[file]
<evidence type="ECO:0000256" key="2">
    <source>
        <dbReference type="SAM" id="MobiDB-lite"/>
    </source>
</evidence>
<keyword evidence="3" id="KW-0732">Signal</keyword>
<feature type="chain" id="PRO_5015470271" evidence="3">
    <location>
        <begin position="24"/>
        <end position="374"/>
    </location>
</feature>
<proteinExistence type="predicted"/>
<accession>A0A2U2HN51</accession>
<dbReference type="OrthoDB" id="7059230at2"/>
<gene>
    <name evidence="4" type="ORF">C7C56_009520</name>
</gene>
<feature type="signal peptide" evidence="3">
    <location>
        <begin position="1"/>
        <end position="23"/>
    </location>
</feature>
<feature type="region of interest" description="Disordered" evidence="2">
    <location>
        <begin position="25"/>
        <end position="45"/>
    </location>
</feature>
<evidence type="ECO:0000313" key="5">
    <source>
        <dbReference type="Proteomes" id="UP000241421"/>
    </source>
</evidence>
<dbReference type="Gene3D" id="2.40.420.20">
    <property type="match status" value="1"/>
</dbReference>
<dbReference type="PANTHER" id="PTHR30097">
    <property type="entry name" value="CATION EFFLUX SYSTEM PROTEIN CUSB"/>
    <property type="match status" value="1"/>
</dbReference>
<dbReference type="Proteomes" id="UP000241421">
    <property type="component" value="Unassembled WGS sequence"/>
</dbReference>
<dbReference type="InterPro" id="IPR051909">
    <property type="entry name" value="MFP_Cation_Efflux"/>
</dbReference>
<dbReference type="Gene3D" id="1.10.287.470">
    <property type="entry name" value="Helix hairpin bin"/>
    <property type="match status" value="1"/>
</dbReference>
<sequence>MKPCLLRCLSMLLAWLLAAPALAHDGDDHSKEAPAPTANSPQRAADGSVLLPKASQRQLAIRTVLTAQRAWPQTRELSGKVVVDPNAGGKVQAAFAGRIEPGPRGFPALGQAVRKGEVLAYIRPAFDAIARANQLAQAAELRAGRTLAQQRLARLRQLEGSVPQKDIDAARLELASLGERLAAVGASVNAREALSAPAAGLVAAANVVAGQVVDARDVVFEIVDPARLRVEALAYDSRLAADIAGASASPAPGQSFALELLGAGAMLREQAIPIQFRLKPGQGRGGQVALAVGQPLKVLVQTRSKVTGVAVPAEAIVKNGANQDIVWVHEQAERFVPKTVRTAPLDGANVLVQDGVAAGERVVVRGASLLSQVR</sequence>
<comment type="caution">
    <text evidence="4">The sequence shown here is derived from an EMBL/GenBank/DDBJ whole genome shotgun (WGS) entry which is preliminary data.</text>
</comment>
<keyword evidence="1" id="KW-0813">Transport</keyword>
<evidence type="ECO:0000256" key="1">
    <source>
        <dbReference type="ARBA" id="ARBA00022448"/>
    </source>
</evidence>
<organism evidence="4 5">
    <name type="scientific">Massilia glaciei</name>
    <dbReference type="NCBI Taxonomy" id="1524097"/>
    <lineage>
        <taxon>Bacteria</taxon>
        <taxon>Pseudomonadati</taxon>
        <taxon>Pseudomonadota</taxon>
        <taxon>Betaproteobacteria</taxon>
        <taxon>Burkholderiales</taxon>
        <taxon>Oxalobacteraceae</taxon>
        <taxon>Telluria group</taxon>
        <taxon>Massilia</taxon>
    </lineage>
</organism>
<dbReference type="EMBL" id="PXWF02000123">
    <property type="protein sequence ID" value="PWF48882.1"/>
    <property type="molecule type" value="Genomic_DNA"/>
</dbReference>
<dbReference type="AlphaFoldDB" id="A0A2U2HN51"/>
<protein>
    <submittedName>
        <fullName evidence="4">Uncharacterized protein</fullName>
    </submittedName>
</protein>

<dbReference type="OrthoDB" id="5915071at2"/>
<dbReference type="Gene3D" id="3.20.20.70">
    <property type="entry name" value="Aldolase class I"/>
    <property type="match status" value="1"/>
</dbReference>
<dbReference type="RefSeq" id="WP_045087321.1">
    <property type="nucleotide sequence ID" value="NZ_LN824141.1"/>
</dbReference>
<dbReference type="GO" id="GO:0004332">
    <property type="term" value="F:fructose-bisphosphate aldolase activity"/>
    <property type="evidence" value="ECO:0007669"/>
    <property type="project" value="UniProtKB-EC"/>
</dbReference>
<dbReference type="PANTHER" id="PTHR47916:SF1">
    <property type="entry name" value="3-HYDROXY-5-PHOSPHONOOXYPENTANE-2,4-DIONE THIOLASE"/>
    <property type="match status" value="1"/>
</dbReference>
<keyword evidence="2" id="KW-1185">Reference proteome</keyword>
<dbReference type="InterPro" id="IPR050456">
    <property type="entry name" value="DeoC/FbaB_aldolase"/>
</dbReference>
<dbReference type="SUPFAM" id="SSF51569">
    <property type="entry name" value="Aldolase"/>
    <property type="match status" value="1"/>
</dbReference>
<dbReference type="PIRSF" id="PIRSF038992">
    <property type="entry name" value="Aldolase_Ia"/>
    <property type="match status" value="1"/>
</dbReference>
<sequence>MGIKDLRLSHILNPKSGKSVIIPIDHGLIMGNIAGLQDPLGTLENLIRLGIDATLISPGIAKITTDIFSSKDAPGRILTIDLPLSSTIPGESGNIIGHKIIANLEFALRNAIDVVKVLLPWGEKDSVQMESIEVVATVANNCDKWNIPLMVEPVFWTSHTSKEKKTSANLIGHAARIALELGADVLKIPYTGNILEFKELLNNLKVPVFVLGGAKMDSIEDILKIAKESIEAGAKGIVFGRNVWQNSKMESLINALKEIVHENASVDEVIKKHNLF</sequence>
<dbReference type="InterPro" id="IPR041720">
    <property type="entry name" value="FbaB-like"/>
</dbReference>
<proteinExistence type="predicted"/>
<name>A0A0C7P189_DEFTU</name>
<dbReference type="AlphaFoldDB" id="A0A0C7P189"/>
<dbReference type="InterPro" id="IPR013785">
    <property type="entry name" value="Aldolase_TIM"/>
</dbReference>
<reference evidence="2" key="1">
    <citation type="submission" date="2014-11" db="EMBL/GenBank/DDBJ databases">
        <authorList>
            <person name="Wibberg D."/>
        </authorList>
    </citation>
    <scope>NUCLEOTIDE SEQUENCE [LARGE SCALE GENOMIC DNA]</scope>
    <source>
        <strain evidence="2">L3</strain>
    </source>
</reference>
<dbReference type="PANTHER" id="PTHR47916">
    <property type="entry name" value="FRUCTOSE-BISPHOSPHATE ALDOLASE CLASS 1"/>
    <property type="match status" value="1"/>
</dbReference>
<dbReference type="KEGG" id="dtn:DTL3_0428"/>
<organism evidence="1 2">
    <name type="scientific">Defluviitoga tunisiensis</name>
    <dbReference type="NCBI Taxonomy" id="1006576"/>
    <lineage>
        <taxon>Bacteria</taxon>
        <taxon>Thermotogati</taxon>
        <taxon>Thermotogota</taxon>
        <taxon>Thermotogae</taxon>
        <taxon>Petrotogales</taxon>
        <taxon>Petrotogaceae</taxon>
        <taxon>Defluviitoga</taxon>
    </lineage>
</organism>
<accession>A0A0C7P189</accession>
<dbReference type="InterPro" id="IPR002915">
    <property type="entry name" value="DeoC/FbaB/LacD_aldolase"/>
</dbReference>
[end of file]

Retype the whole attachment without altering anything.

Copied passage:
<evidence type="ECO:0000256" key="2">
    <source>
        <dbReference type="SAM" id="MobiDB-lite"/>
    </source>
</evidence>
<keyword evidence="3" id="KW-0732">Signal</keyword>
<feature type="chain" id="PRO_5015470271" evidence="3">
    <location>
        <begin position="24"/>
        <end position="374"/>
    </location>
</feature>
<proteinExistence type="predicted"/>
<accession>A0A2U2HN51</accession>
<dbReference type="OrthoDB" id="7059230at2"/>
<gene>
    <name evidence="4" type="ORF">C7C56_009520</name>
</gene>
<feature type="signal peptide" evidence="3">
    <location>
        <begin position="1"/>
        <end position="23"/>
    </location>
</feature>
<feature type="region of interest" description="Disordered" evidence="2">
    <location>
        <begin position="25"/>
        <end position="45"/>
    </location>
</feature>
<evidence type="ECO:0000313" key="5">
    <source>
        <dbReference type="Proteomes" id="UP000241421"/>
    </source>
</evidence>
<dbReference type="Gene3D" id="2.40.420.20">
    <property type="match status" value="1"/>
</dbReference>
<dbReference type="PANTHER" id="PTHR30097">
    <property type="entry name" value="CATION EFFLUX SYSTEM PROTEIN CUSB"/>
    <property type="match status" value="1"/>
</dbReference>
<dbReference type="Proteomes" id="UP000241421">
    <property type="component" value="Unassembled WGS sequence"/>
</dbReference>
<dbReference type="InterPro" id="IPR051909">
    <property type="entry name" value="MFP_Cation_Efflux"/>
</dbReference>
<dbReference type="Gene3D" id="1.10.287.470">
    <property type="entry name" value="Helix hairpin bin"/>
    <property type="match status" value="1"/>
</dbReference>
<sequence>MKPCLLRCLSMLLAWLLAAPALAHDGDDHSKEAPAPTANSPQRAADGSVLLPKASQRQLAIRTVLTAQRAWPQTRELSGKVVVDPNAGGKVQAAFAGRIEPGPRGFPALGQAVRKGEVLAYIRPAFDAIARANQLAQAAELRAGRTLAQQRLARLRQLEGSVPQKDIDAARLELASLGERLAAVGASVNAREALSAPAAGLVAAANVVAGQVVDARDVVFEIVDPARLRVEALAYDSRLAADIAGASASPAPGQSFALELLGAGAMLREQAIPIQFRLKPGQGRGGQVALAVGQPLKVLVQTRSKVTGVAVPAEAIVKNGANQDIVWVHEQAERFVPKTVRTAPLDGANVLVQDGVAAGERVVVRGASLLSQVR</sequence>
<comment type="caution">
    <text evidence="4">The sequence shown here is derived from an EMBL/GenBank/DDBJ whole genome shotgun (WGS) entry which is preliminary data.</text>
</comment>
<keyword evidence="1" id="KW-0813">Transport</keyword>
<evidence type="ECO:0000256" key="1">
    <source>
        <dbReference type="ARBA" id="ARBA00022448"/>
    </source>
</evidence>
<organism evidence="4 5">
    <name type="scientific">Massilia glaciei</name>
    <dbReference type="NCBI Taxonomy" id="1524097"/>
    <lineage>
        <taxon>Bacteria</taxon>
        <taxon>Pseudomonadati</taxon>
        <taxon>Pseudomonadota</taxon>
        <taxon>Betaproteobacteria</taxon>
        <taxon>Burkholderiales</taxon>
        <taxon>Oxalobacteraceae</taxon>
        <taxon>Telluria group</taxon>
        <taxon>Massilia</taxon>
    </lineage>
</organism>
<dbReference type="EMBL" id="PXWF02000123">
    <property type="protein sequence ID" value="PWF48882.1"/>
    <property type="molecule type" value="Genomic_DNA"/>
</dbReference>
<dbReference type="AlphaFoldDB" id="A0A2U2HN51"/>
<protein>
    <submittedName>
        <fullName evidence="4">Uncharacterized protein</fullName>
    </submittedName>
</protein>

<dbReference type="OrthoDB" id="5915071at2"/>
<dbReference type="Gene3D" id="3.20.20.70">
    <property type="entry name" value="Aldolase class I"/>
    <property type="match status" value="1"/>
</dbReference>
<dbReference type="RefSeq" id="WP_045087321.1">
    <property type="nucleotide sequence ID" value="NZ_LN824141.1"/>
</dbReference>
<dbReference type="GO" id="GO:0004332">
    <property type="term" value="F:fructose-bisphosphate aldolase activity"/>
    <property type="evidence" value="ECO:0007669"/>
    <property type="project" value="UniProtKB-EC"/>
</dbReference>
<dbReference type="PANTHER" id="PTHR47916:SF1">
    <property type="entry name" value="3-HYDROXY-5-PHOSPHONOOXYPENTANE-2,4-DIONE THIOLASE"/>
    <property type="match status" value="1"/>
</dbReference>
<keyword evidence="2" id="KW-1185">Reference proteome</keyword>
<dbReference type="InterPro" id="IPR050456">
    <property type="entry name" value="DeoC/FbaB_aldolase"/>
</dbReference>
<dbReference type="SUPFAM" id="SSF51569">
    <property type="entry name" value="Aldolase"/>
    <property type="match status" value="1"/>
</dbReference>
<dbReference type="PIRSF" id="PIRSF038992">
    <property type="entry name" value="Aldolase_Ia"/>
    <property type="match status" value="1"/>
</dbReference>
<sequence>MGIKDLRLSHILNPKSGKSVIIPIDHGLIMGNIAGLQDPLGTLENLIRLGIDATLISPGIAKITTDIFSSKDAPGRILTIDLPLSSTIPGESGNIIGHKIIANLEFALRNAIDVVKVLLPWGEKDSVQMESIEVVATVANNCDKWNIPLMVEPVFWTSHTSKEKKTSANLIGHAARIALELGADVLKIPYTGNILEFKELLNNLKVPVFVLGGAKMDSIEDILKIAKESIEAGAKGIVFGRNVWQNSKMESLINALKEIVHENASVDEVIKKHNLF</sequence>
<dbReference type="InterPro" id="IPR041720">
    <property type="entry name" value="FbaB-like"/>
</dbReference>
<proteinExistence type="predicted"/>
<name>A0A0C7P189_DEFTU</name>
<dbReference type="AlphaFoldDB" id="A0A0C7P189"/>
<dbReference type="InterPro" id="IPR013785">
    <property type="entry name" value="Aldolase_TIM"/>
</dbReference>
<reference evidence="2" key="1">
    <citation type="submission" date="2014-11" db="EMBL/GenBank/DDBJ databases">
        <authorList>
            <person name="Wibberg D."/>
        </authorList>
    </citation>
    <scope>NUCLEOTIDE SEQUENCE [LARGE SCALE GENOMIC DNA]</scope>
    <source>
        <strain evidence="2">L3</strain>
    </source>
</reference>
<dbReference type="PANTHER" id="PTHR47916">
    <property type="entry name" value="FRUCTOSE-BISPHOSPHATE ALDOLASE CLASS 1"/>
    <property type="match status" value="1"/>
</dbReference>
<dbReference type="KEGG" id="dtn:DTL3_0428"/>
<organism evidence="1 2">
    <name type="scientific">Defluviitoga tunisiensis</name>
    <dbReference type="NCBI Taxonomy" id="1006576"/>
    <lineage>
        <taxon>Bacteria</taxon>
        <taxon>Thermotogati</taxon>
        <taxon>Thermotogota</taxon>
        <taxon>Thermotogae</taxon>
        <taxon>Petrotogales</taxon>
        <taxon>Petrotogaceae</taxon>
        <taxon>Defluviitoga</taxon>
    </lineage>
</organism>
<accession>A0A0C7P189</accession>
<dbReference type="InterPro" id="IPR002915">
    <property type="entry name" value="DeoC/FbaB/LacD_aldolase"/>
</dbReference>